Celebration As The Longest Civil War In History Ends

Negotiations for the Peace Accord had been ongoing for about four years
Negotiations for the Peace Accord had been ongoing for nearly four years

Thousands of Colombians are celebrating the historic peace agreement between the government and left-wing Farc rebels, signed after 52 years of conflict.

The announcement was broadcast live on Wednesday from Havana, Cuba, where peace talks have been held for more than two years.

The conflict has killed an estimated 220,000 people and displaced millions.

President Juan Manuel Santos called the deal “the beginning of the end to the suffering, pain and tragedy of war”.

A joint statement by both parties read: “The Colombian government and the Farc announce that we have reached a final, full and definitive accord.”

The head of the Colombian delegation, Humberto De la Calle, and the chief Farc negotiator, Ivan Marquez, signed the agreement at a ceremony in Cuba.

Both sides have agreed to work together to address social exclusion, to deliver justice to the victims of the conflict and build a stable and enduring peace.

“We have reached our goal,” said De la Calle.

“The war is over but also there is also new beginning. This agreement opens the door to a more inclusive society,” he added.

In Bogota, hundreds of people, many dressed in white, gathered at different points of the city waving the Colombian flag and cheering.

57-year-old Orlando Guevara spoke to journalists, saying “I can die in peace because finally I’ll see my country without violence, with a future for my children.”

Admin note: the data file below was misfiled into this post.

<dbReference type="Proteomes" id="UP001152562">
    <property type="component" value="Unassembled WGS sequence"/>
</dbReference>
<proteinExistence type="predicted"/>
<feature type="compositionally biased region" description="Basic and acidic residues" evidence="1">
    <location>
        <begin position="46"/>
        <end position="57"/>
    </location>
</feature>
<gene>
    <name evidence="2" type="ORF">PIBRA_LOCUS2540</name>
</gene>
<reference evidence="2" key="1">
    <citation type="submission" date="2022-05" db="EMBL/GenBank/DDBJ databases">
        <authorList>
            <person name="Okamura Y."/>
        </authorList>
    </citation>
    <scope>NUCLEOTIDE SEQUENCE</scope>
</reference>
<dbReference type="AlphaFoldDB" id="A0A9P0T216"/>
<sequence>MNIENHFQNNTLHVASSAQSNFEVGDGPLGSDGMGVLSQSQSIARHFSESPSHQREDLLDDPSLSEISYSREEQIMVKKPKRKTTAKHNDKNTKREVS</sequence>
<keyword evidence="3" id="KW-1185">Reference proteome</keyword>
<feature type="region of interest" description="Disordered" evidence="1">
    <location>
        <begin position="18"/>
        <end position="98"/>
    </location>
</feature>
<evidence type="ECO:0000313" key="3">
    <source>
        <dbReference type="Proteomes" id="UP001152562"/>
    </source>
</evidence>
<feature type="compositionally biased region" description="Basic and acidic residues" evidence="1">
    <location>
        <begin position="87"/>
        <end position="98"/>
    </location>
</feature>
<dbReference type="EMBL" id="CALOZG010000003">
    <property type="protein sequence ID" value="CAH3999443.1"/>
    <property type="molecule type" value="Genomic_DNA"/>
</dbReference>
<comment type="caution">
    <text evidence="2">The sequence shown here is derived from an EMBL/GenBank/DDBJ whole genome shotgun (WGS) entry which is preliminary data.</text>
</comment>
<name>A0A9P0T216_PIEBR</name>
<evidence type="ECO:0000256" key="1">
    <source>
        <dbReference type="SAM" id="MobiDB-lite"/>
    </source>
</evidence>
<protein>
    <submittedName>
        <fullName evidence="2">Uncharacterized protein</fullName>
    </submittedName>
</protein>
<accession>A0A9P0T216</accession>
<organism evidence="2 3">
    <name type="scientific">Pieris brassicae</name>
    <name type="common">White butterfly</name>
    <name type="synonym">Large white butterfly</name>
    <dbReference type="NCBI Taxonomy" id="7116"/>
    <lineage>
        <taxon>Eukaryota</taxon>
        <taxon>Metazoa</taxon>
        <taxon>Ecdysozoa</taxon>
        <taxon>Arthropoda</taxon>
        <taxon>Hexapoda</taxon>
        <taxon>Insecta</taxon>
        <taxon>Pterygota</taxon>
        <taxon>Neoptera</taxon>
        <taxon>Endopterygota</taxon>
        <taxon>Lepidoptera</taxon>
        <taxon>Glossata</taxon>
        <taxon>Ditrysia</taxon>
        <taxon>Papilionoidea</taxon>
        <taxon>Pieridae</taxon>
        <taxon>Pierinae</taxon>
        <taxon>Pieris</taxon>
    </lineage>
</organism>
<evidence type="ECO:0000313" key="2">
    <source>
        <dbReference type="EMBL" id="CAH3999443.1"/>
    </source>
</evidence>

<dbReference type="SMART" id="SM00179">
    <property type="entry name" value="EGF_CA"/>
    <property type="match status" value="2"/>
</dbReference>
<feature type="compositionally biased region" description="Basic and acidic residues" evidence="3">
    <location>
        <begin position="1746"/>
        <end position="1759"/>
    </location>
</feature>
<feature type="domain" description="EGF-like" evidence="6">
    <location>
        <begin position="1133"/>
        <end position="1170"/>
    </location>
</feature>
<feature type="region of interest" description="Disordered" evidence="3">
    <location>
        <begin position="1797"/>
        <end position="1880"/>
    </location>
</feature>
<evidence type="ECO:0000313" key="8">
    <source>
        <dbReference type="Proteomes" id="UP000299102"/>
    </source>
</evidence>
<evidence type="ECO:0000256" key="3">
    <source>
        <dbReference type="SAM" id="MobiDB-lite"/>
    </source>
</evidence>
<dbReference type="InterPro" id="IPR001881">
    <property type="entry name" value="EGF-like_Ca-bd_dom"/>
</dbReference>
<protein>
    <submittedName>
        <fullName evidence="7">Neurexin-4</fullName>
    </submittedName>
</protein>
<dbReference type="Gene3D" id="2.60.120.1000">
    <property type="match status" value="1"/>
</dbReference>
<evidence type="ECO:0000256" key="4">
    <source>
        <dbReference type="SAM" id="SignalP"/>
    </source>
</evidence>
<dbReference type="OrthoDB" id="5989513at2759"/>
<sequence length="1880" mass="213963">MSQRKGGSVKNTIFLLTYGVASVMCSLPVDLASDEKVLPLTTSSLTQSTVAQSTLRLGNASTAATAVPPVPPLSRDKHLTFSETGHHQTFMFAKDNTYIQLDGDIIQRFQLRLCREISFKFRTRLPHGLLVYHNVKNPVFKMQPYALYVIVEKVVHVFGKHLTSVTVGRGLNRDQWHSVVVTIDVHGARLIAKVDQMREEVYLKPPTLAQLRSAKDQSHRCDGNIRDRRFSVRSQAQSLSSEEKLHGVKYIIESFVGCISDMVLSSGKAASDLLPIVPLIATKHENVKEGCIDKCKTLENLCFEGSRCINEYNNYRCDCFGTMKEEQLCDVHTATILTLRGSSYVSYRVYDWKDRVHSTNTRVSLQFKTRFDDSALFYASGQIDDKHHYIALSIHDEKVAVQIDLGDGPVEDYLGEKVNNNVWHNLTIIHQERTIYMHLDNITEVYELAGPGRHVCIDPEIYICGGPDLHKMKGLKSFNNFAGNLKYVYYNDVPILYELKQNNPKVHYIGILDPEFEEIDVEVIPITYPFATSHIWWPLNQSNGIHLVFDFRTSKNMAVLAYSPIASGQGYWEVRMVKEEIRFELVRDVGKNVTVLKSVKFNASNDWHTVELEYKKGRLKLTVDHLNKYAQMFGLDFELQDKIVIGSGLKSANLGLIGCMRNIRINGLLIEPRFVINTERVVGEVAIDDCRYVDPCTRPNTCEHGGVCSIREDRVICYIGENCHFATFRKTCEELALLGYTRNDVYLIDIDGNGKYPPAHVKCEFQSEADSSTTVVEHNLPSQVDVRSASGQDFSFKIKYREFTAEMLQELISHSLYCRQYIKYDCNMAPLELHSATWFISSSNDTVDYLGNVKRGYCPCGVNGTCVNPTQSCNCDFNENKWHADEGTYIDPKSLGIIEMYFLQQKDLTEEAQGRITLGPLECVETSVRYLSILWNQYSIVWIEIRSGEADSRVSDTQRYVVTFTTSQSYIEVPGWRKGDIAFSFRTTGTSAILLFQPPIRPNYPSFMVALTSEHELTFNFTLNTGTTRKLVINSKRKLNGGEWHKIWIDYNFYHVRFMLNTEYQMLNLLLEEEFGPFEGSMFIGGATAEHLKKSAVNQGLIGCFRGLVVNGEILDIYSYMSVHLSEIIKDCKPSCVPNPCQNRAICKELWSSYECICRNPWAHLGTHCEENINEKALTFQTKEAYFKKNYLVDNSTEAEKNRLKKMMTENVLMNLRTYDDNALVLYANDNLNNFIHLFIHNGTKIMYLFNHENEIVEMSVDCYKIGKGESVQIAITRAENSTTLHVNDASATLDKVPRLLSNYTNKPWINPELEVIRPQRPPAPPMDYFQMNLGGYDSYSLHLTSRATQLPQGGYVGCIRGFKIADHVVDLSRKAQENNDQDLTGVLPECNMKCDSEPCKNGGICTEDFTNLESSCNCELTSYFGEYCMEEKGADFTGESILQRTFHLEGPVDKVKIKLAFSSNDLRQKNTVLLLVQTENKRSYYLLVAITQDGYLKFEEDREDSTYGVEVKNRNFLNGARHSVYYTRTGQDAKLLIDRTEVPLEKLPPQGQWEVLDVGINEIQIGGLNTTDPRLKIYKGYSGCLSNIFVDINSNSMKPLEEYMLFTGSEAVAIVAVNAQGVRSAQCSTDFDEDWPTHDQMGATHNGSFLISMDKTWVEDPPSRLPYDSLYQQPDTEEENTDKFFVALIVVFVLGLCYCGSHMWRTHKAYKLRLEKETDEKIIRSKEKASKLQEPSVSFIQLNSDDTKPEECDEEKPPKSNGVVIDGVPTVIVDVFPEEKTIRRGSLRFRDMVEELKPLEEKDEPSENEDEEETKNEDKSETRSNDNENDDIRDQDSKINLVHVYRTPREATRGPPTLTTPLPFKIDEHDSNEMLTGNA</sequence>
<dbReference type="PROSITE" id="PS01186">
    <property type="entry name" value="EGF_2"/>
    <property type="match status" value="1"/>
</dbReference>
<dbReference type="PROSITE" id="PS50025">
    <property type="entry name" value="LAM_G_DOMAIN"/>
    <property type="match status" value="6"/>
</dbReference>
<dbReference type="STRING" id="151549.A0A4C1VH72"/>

Farc negotiator Ivan Marquez said the Farc and the government had “won the most beautiful of all battles: the peace of Colombia”.

Together, the once bitter enemies stood – guerrilla leaders and former generals, foot soldiers and career diplomats – and sang the Colombian national anthem.

In the end their shared understanding of what Colombia is, appears to have won out over their sharp differences as the two sides took their seats to announce the end of almost five decades of fighting.

It has taken nearly four years of talks, which on several occasions looked on the verge of collapse.

Colombians took to the streets to celebrate the historic Peace deal
Colombians took to the streets to celebrate the historic Peace deal

The question now, as the peace process moves from Havana back to Bogota, is whether the terms agreed in Havana will be acceptable to the Colombian people. A referendum on the deal is expected in October.

President Barack Obama phoned his Colombian counterpart, Juan Manuel Santos, to congratulate him on the deal.

The White House later released a statement saying that “president (Obama) recognised this historic day as a critical juncture in what will be a long process to fully implement a just and lasting peace agreement that can advance security and prosperity for the Colombian people.”

Under the terms of the agreement, the Farc will give up its armed struggle and join the legal political process.

“There is no room for winners or losers when you achieve peace through negotiations,” tweeted Farc negotiator Rodrigo Granda, adding that  “Colombia wins, death loses.”






     

     

    The left-wing rebels have been fighting Colombian government since 1964; the longest-running conflict in Latin America.

    The deal will need to be approved by Colombians in a popular vote, which will take place on 2 October, Mr Santos announced.

    “It will be the most important election of our lives,” he said on national television shortly after the deal was signed.

    However, former President Alvaro Uribe is leading the campaign to get the agreement rejected.

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